Boats and RVs have 20-year loans, tops (although I am sure the the Boat and RV people look on in envy at the timeshare people and their perpetual contracts!   Odds, are, they are developing something like that for Boats and RVs as we speak.  Oh shitThey already have!).   But generally speaking, there is an "end game" with a boat or RV loan - you pay it off, donate the shattered remains of the boat or RV to charity, and walk away.   But with timeshares, no such luck.   Do people really not think this through?  What happens when you are 80 and using a walker and in the retirement home?  You still have to pay that timeshare fee, every Goddamn year!

People complain about a "shrinking middle class" in America, but from what I can see, the middle class has shrunk not through the machinations of others, but because the middle-class willingly hands over their cash to other people.   Middle-class people are smart enough to get a good-paying job (or join a union and get a good-paying job even if they aren't smart).  In either case, they aren't smart enough to know how to handle money, which was why, in the past, we had laws regulating a lot of financial transactions, and we paid retirees in pensions, not lump sums, as we knew full-well what middle-class people will do with any check with more than four figures in it.   Take-out meal and a trip to the car dealer!  Ya-hoo!

I wish this wasn't the case.  I wish these raw deals didn't exist.  I wish people were smarter than that. But then again, on the other hand, there is someone out there, right now, who is not a shill for a timeshare company who will tell me what an "idiot" I am for not "getting" what a great deal timeshares are!   It is no different than the guy who laughs at me for having a "tiny" paid-for camper, instead of a $500,000 bus motorhome that he is making payments on.   Did you see his outdoor kitchen and big-screen tee-vee?  He's winning!   I'm not playing.

And I guess that is the secret to this game - to just not play.   I have friends who went to a timeshare seminar to "get the free barbecue grill" and of course, they wouldn't fall for that sort of high-pressure sales pitch, right?  Well, they came back from the seminar and were kind of quiet about what happened.   And a few months later, they told us they bought a "condo" at a ski resort.   But when I looked it up online, the "condo" was - you guessed it - a timeshare.   That was one expensive barbecue grill!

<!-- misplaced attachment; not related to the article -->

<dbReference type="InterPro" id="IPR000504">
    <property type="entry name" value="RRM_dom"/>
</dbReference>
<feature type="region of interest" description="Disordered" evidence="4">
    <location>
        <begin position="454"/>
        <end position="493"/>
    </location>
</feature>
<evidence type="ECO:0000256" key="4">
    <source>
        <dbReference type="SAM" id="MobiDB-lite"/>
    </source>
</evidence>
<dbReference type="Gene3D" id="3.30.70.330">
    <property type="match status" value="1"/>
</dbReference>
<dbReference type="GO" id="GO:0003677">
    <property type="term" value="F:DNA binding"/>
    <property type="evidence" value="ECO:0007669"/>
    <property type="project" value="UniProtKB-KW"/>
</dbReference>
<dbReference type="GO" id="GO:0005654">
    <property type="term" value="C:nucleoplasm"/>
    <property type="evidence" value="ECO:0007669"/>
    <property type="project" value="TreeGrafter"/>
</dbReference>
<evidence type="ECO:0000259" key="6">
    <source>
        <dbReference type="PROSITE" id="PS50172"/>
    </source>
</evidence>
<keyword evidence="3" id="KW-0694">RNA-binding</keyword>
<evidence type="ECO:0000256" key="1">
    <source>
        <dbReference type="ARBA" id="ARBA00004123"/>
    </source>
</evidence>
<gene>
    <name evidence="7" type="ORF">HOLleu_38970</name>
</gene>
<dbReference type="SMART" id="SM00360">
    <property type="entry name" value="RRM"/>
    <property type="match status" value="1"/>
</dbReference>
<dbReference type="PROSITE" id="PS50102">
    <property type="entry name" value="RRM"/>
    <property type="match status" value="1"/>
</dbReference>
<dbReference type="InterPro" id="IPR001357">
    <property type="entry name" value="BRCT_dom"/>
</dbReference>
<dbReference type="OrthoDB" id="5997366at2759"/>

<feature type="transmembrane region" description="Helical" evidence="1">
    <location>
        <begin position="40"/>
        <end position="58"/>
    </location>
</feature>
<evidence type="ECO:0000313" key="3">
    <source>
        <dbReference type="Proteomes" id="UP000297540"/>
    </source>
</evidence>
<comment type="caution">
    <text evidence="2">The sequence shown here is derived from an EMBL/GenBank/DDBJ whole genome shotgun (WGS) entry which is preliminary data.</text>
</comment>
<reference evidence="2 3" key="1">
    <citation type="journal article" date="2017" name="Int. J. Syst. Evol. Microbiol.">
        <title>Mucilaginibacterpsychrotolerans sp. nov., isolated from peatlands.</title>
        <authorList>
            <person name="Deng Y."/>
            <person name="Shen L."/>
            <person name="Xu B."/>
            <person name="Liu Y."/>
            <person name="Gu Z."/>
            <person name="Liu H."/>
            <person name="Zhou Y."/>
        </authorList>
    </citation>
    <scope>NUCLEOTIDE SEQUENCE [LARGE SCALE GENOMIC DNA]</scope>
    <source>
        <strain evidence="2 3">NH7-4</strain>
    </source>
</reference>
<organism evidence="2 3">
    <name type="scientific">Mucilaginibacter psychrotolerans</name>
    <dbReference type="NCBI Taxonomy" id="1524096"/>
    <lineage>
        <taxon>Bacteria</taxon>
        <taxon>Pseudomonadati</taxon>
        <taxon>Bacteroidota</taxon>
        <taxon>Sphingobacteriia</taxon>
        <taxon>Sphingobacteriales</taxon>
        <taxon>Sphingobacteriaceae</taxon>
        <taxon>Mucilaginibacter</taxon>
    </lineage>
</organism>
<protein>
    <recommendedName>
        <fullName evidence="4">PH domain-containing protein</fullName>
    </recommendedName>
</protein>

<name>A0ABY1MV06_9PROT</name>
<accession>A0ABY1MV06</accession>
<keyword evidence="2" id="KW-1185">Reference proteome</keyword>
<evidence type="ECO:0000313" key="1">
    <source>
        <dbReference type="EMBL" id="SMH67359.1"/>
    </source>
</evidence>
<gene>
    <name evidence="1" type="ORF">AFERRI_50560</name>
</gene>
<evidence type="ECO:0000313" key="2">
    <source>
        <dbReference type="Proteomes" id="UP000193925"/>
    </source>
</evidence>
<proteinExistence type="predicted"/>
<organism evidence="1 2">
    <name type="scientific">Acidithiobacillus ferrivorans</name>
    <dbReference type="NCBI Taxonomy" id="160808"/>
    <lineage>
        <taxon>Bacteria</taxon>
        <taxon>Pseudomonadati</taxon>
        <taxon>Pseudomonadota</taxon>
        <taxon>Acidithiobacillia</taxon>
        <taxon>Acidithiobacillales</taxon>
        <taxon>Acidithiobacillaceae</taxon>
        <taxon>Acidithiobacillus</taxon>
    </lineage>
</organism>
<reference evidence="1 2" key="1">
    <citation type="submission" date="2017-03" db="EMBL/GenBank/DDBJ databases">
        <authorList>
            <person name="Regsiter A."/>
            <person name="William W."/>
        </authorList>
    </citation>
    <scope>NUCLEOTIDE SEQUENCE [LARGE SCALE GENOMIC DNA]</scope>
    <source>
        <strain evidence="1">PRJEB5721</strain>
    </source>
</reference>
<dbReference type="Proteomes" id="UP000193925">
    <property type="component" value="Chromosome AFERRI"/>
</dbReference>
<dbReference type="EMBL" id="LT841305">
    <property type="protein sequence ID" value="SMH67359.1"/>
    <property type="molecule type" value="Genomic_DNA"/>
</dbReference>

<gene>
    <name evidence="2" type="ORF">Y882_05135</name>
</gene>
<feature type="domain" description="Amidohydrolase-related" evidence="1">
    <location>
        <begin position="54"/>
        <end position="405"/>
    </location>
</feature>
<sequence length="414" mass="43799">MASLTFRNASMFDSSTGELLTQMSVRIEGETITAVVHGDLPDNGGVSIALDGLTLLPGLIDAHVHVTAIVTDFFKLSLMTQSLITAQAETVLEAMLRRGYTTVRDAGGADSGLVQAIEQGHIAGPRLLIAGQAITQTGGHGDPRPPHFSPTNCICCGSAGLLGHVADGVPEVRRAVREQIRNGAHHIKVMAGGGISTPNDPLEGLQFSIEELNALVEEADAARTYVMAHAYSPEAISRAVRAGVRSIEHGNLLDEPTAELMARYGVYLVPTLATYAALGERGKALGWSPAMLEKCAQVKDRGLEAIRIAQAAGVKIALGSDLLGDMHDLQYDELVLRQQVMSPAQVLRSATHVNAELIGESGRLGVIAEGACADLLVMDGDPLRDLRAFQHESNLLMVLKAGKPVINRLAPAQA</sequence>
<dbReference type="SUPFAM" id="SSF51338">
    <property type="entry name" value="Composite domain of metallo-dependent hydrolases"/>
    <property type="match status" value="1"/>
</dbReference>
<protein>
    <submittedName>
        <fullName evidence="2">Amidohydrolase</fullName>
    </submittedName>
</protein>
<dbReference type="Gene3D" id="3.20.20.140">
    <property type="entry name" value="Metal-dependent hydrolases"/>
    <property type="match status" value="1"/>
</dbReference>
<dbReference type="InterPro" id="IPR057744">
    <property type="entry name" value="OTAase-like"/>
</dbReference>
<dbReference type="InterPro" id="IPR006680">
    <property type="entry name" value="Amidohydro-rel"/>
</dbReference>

You can't "steal the cheese" at a timeshare seminar.  They prey upon your weakness, just as the credit card people do.  You can't "play the float" with credit card companies - you will end up carrying a balance and end up paying enormous amounts of money in interest - which you then pay off with a home equity loan.   This is how the middle class has squandered away their wealth.

The scary thing is, many people make these bonehead decisions thinking they are smart moves.  That home equity re-fi was a smart deal, right?  After all, you can deduct the interest!  I am sure the same argument is made at timeshare seminars - vacation home interest is, after all, deductible!  And leasing a car?  Frees up your cash-flow and don't forget opportunity cost - all that money you have laying around could be better spent investing for the future!

But there is no money laying about.  The middle class hasn't a nickel to their name.  It's all borrowed money, and they are borrowing yet more, using these mantras to convince themselves that living paycheck-to-paycheck is smart living.  You try to suggest to them that maybe there is another way, and not only do they say you're crazy, they lash out at you.

So, over time, you lose sympathy for such folks.  You couldn't help them if you tried.  And people have tried.  Elizabeth Warren's consumer protection agency is one of a long-line of regulations designed to rein in these sort of raw deals.   The people who sell this stuff simply reorganize and figure new ways around it.   In some instances, disclosure laws, such as those which require lease deals to display price and interest rate prominently, or invention brokers to display success rates prominently, and so on and so forth simply don't work.  The companies comply with these laws, but of course bury this "prominent" data with more irrelevant data, as well as verbal promises made over the phone or in person.  Net result - these folks are all still in business, and more and more people are ripped off.  You can't fix stupid.

The only real recourse is for the individual to look out for themselves.  Don't assume that something that is advertised on television is "legit" because the television station somehow vetted the advertisement.

We have an awful lot of freedom in this country - something we are proud of and defend.   But freedom also means responsibility, because if people are to be free, they have to be free to make good choices and bad choices.   If the State makes choices for us, then we aren't really free - and besides, the track record of governments making choices for us, kind of sucks.

I wish there was a better answer.   But that's the way the world works - always was, is, and will be.  You have to look out for each other, if you can.   But most importantly, you have look out for yourself.  The people who get caught up in these scams forget this - they assume others are looking out for them - that the timeshare salesman has their best interests at heart.   It is just foolish thinking!